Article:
The primary goal here is to see how well the board overclocks since that’s its sole purpose of being. We’ll be using a few software and gaming benchmarks commonly used that show tangible performance results. A couple have no purpose, but are used within the gaming and overclocking communities for bragging rights. That means we’ll be using Cinebench R11.5, 3DMark11, PiFast, and SuperPi.
I started off overclocking the system using just the Auto VCore CPU voltage setting to see how it manages itself. The top stable OC was 4.5GHz. That’s pretty decent given that most boards are tuned a little more conservatively when using hex cores. The UD5 starts choking at 4.3GHz. Each boards’ results were identical regardless of using air and water cooling.
Next, I applied a solid 1.5 volts VCore with the least amount of voltage droop and a slight PLL/VTT increase. The result was 4.8GHz on the X58A-OC and 4.6GHz with the UD5. Again, the results were the same regardless of the cooling method. This tells us the OC board is definitely better tuned for frequency scaling. Of course, each board could take the CPU a little farther in some benchmarks, but neither were quite 3DMark11 stable using this locked voltage.
Something to keep in mind is that plenty of OC fanatics don’t care if it’s completely 100% stable and often go looking for the hairy edge SuperPi and/or CPUZ validation results just for bragging rights. The board was able to hit 4.9GHz, but it wasn’t able to finish benchmarks. I believe my 990X ES could be the weak link. Still, the OC board could very well have the most logical BIOS settings meant for doing nothing other than overclocking.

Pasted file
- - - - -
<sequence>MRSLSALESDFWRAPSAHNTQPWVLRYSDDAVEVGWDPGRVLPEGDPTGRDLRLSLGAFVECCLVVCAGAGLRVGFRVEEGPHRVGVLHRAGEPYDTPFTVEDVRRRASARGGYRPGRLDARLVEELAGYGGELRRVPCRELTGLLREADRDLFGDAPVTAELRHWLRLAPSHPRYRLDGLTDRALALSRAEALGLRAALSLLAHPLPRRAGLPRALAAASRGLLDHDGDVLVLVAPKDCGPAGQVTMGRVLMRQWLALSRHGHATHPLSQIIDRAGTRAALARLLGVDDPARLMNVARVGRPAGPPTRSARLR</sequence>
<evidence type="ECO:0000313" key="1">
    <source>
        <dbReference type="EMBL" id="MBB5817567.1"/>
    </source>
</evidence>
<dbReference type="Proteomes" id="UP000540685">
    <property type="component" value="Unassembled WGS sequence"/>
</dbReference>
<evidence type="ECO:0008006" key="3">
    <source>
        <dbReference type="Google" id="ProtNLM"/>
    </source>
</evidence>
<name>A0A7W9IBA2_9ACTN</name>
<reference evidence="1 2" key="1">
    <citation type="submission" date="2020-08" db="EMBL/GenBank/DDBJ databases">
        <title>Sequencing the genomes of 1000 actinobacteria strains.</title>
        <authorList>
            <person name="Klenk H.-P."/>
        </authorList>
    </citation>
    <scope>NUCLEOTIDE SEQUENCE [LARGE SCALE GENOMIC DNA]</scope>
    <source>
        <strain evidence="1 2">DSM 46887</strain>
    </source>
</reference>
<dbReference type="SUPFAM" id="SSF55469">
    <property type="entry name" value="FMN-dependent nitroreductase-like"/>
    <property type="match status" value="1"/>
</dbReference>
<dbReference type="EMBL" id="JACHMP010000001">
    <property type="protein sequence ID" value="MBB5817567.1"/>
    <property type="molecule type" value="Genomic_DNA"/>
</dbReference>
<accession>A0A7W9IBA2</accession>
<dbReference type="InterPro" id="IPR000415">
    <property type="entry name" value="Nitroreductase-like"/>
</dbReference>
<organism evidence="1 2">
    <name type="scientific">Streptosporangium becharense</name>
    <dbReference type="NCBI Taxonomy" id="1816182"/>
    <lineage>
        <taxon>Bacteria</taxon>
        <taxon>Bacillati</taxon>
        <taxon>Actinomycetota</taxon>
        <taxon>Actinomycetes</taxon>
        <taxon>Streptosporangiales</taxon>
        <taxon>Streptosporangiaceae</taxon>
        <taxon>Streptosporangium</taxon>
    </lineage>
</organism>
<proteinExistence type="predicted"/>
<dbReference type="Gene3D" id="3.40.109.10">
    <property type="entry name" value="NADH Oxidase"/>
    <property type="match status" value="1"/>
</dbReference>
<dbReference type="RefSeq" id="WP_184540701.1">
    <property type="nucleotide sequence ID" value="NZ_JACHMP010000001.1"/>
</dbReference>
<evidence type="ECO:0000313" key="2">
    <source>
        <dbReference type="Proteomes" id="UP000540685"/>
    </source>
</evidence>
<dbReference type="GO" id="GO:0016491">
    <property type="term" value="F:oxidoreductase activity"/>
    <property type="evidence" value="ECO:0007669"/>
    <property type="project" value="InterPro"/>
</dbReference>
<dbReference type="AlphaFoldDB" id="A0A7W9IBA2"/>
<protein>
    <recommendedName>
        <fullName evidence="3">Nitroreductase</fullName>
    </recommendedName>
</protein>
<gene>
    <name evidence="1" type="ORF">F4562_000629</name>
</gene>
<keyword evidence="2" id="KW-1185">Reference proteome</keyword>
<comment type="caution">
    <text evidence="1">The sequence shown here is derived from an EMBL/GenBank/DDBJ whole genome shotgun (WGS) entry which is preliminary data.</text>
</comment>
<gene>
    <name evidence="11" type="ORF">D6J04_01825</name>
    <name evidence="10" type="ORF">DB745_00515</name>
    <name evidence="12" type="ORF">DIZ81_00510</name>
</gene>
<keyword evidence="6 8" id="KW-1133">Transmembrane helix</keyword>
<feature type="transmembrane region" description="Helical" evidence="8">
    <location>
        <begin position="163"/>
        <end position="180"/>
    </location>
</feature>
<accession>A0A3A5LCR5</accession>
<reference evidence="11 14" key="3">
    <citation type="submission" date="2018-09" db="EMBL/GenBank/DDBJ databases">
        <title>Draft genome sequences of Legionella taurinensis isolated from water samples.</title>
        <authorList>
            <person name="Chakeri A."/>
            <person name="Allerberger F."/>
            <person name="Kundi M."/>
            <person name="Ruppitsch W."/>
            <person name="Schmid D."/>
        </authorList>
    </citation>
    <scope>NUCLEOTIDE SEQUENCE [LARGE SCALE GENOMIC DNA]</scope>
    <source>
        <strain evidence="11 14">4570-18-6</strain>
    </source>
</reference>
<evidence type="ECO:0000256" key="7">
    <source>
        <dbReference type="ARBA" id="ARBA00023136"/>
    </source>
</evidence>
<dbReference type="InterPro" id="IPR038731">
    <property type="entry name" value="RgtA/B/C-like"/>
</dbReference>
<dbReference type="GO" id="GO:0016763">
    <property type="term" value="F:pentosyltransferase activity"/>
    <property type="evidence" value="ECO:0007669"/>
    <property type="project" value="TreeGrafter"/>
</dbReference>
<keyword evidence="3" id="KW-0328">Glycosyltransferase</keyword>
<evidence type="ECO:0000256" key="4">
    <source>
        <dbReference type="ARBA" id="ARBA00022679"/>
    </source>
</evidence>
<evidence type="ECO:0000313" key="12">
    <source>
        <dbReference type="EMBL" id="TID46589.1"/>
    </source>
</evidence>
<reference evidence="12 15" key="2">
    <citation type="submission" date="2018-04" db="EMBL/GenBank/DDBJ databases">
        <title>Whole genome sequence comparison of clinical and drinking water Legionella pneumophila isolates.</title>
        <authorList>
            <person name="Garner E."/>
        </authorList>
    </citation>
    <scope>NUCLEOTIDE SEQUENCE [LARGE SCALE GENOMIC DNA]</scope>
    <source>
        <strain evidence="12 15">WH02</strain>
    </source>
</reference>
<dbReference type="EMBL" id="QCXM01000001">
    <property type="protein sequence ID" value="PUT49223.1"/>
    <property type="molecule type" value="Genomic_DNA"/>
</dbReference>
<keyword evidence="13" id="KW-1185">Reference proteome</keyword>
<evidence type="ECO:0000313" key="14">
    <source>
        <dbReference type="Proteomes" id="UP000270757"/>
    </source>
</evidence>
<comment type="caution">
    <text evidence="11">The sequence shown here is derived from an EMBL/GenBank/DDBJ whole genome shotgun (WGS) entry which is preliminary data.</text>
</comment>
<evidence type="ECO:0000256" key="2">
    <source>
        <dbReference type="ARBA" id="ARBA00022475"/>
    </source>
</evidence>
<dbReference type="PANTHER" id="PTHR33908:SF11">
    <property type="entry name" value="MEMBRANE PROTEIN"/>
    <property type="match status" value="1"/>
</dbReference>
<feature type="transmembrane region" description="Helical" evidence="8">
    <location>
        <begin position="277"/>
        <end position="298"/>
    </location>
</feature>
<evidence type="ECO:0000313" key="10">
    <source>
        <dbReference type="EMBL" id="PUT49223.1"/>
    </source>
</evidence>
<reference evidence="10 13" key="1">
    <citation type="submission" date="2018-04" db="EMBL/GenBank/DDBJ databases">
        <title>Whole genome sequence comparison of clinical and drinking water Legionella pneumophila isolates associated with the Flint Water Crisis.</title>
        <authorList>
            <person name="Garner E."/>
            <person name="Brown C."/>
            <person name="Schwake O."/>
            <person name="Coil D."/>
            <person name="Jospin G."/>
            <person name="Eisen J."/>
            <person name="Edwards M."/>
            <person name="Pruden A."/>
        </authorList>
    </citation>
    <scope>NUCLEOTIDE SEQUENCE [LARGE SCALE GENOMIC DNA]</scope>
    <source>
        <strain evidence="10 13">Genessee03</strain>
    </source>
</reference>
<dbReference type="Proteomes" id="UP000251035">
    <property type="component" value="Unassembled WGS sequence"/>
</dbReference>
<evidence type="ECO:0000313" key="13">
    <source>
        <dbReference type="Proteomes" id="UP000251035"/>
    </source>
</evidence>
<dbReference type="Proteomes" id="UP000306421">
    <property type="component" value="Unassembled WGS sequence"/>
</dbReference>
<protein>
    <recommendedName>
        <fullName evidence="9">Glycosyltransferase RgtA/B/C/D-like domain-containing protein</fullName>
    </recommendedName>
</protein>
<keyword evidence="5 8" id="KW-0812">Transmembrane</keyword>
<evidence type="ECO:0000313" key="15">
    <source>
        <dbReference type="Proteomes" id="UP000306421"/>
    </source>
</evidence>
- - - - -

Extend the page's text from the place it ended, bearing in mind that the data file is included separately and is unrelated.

CineBench R11.5 – Single and Multi-Core Tests
Since this is an all CPU intensive benchmark, the overclock result is pretty clear. If you’re willing to feed your CPU more than 1.5 volts, you’ll reach near 12 on the multicore test. On LN2, you’ll make our score look silly, but may also be looking for a new board after if you do the single use “hero run”.
3DMark11 – Performance Settings
The OC’s ability to overclock higher helps the system move faster and faster down the 3D pipeline as the CPU frequency goes up. The increase is pretty noticeable in the results. Again, on LN2 or Phase Change cooling, you’ll push some much higher scores.
While not a very popular benchmark among reviers, SuperPi is however popular amongst the overclocking community. It’s a simple calculation that utilizes a huge bulk of the CPU’s performance. The lower the times, the better the score.
Naturally, it’s expected to see the times drop as more and more frequency is forced out of the CPU. While we’re looking for the fastest time from overclocking the CPU, the score can heavily be influenced by memory frequencies as well. This score was achieved with 2000MHz DDR3 at CAS 8 timings.